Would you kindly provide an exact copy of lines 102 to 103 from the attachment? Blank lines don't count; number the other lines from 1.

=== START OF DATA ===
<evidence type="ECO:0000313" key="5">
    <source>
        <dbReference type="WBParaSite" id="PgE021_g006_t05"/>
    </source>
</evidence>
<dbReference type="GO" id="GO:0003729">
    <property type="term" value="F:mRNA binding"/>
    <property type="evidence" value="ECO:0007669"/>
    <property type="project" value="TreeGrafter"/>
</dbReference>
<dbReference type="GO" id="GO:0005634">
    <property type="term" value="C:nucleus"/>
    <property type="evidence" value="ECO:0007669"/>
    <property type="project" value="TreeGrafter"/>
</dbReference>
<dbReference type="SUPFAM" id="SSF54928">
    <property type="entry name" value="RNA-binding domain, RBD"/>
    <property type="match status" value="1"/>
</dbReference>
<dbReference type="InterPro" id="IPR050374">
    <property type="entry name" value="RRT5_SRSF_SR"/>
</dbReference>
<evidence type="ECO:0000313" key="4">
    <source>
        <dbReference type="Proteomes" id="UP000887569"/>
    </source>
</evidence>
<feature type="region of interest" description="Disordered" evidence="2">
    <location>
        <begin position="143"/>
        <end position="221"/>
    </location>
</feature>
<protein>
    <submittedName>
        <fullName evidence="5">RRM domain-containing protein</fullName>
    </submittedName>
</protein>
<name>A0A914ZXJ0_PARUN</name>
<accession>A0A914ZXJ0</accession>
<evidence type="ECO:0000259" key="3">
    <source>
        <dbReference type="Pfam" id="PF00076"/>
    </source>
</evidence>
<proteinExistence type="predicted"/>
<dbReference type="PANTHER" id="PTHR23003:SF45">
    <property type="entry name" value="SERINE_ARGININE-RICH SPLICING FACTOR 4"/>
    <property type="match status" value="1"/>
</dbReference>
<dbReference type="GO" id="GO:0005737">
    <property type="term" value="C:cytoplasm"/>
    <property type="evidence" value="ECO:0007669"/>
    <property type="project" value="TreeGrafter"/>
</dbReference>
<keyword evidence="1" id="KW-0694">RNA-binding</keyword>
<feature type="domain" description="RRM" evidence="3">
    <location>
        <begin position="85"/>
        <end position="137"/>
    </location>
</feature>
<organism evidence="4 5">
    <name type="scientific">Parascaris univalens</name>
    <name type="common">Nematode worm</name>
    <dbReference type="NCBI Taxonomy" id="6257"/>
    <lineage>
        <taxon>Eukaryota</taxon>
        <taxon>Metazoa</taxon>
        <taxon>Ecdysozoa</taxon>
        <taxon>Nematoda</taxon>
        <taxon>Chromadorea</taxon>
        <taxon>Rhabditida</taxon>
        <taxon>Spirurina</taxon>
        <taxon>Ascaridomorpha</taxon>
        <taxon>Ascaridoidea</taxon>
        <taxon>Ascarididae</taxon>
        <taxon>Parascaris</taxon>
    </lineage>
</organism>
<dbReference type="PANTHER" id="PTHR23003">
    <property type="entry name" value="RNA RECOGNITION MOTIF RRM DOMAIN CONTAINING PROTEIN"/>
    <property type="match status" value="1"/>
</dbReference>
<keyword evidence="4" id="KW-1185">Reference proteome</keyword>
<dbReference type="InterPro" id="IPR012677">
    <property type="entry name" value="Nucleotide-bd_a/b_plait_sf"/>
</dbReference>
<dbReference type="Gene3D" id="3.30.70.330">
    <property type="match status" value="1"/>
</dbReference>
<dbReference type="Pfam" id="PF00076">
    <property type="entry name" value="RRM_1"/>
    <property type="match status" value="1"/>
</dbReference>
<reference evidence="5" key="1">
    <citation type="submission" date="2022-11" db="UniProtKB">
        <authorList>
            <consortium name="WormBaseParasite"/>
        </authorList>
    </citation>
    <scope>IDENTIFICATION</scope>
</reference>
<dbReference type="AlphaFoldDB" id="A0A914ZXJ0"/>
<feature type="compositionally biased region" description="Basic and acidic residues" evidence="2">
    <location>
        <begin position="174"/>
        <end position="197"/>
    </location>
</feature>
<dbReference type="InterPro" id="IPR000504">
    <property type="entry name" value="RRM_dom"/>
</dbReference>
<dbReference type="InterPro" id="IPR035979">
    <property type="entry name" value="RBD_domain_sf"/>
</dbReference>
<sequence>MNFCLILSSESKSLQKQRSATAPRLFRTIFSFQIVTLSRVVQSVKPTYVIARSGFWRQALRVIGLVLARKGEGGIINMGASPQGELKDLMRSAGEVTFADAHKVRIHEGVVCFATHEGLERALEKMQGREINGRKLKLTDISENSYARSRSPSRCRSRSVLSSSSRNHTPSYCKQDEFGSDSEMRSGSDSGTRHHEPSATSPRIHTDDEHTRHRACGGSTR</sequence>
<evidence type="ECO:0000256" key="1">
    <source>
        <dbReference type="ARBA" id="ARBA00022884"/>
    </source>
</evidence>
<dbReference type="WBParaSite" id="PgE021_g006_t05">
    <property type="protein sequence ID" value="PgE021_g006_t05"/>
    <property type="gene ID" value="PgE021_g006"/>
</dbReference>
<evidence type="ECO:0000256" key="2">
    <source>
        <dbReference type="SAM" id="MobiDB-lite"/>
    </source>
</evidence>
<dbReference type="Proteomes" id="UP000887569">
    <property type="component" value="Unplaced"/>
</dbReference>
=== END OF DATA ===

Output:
    <scope>IDENTIFICATION</scope>
</reference>